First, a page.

People who have more severe, long-lasting symptoms may need other treatments. These may include liquid feedings (supplemental nutrition) to let the intestines rest and heal or surgery to remove the damaged part of the intestine.
- Take your medicines exactly as prescribed. Call your doctor if you think you are having a problem with your medicine. You will get more details on the specific medicines your doctor prescribes.
- Do not take anti-inflammatory medicines, such as aspirin, ibuprofen (Advil, Motrin), or naproxen (Aleve). They may make your symptoms worse. Do not take any other medicines or herbal products without talking to your doctor first.
- Avoid foods that make your symptoms worse. These might include milk, alcohol, high-fiber foods, or spicy foods. It may help to keep a diary of foods that make symptoms worse.
- Make sure to get enough iron. Rectal bleeding may make you lose iron. Good sources of iron include beef, lentils, spinach, raisins, and iron-enriched breads and cereals.
- Drink liquid meal replacements if your doctor recommends them. These are high in calories and contain vitamins and minerals. Severe symptoms may make it hard for your body to absorb vitamins and minerals.
- Talk to a dietitian to make sure you are getting the nutrition, including vitamins and minerals, that you need.
- Do not smoke. Smoking makes Crohn's disease worse. If you need help quitting, talk to your doctor about stop-smoking programs and medicines. These can increase your chances of quitting for good.
- Stay up to date on all immunizations.
- Follow your doctor's cancer screening recommendations.
- Seek support from friends and family to help cope with Crohn's disease. The illness can affect all parts of your life. Get counseling if you need it.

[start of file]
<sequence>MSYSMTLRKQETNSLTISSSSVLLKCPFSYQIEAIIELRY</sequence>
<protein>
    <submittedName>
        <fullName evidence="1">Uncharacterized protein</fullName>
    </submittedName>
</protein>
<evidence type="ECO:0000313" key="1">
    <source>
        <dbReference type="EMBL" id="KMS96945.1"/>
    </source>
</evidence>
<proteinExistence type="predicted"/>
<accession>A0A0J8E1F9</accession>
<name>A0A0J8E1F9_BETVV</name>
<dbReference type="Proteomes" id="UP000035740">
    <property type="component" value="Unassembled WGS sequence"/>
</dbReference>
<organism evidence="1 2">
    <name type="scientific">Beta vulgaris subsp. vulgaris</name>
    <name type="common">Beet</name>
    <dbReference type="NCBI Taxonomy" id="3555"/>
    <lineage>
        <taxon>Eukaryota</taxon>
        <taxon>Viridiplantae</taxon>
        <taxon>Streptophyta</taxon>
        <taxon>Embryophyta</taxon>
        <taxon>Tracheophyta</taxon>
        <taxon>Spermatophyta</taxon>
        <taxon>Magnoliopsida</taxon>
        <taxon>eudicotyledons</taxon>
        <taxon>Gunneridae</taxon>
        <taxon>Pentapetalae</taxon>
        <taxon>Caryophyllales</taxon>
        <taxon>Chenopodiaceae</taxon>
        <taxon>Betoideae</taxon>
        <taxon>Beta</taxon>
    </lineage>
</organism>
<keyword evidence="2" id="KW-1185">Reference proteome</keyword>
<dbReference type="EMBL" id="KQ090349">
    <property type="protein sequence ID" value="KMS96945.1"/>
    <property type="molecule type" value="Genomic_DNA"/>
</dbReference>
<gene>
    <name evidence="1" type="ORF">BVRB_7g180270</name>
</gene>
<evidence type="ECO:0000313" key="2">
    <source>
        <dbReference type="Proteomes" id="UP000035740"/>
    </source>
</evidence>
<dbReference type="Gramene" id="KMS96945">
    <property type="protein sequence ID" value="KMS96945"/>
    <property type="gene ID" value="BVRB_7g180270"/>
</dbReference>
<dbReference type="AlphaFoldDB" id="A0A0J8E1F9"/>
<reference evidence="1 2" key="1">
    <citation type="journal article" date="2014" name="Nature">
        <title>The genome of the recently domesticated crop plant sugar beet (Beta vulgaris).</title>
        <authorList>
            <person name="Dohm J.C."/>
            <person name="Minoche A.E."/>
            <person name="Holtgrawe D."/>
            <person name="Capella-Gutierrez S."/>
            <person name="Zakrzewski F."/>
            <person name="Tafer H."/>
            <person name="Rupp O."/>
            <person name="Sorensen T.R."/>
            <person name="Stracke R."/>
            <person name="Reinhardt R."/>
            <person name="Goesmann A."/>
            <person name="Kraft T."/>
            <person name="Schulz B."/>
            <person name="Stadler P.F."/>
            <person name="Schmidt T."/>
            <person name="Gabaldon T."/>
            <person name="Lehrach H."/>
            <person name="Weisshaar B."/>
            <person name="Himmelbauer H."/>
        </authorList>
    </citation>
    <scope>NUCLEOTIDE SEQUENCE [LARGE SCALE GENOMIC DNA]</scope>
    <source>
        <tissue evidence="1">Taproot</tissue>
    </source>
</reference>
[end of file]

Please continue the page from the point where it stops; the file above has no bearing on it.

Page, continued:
Medicines usually are the treatment of choice for Crohn's disease. They can control or prevent inflammation in the intestines. They help to:
- Relieve symptoms.
- Promote healing of damaged tissues.
- Put the disease into remission. And they can keep it from flaring up again.
- Postpone the need for surgery.
- Aminosalicylates. Your doctor may recommend these medicines during a flare-up or at other times.
- Antibiotics. These treat infections that can occur with Crohn's disease.
- Biologics. Your doctor may have you try these medicines if other medicines for Crohn's disease haven't worked for you.
- Corticosteroids. They usually stop symptoms and put the disease in remission. But they aren't used as long-term treatment to keep symptoms from coming back.
- Immune modulators. You may take these if other medicines don't work, if your symptoms come back when you stop taking steroid medicines, or if your symptoms come back often, even with treatment.
Current as of: June 6, 2022
Author: Healthwise Staff
E. Gregory Thompson MD - Internal Medicine
Adam Husney MD - Family Medicine
Arvydas D. Vanagunas MD - Gastroenterology
JoLynn Montgomery PA - Family Medicine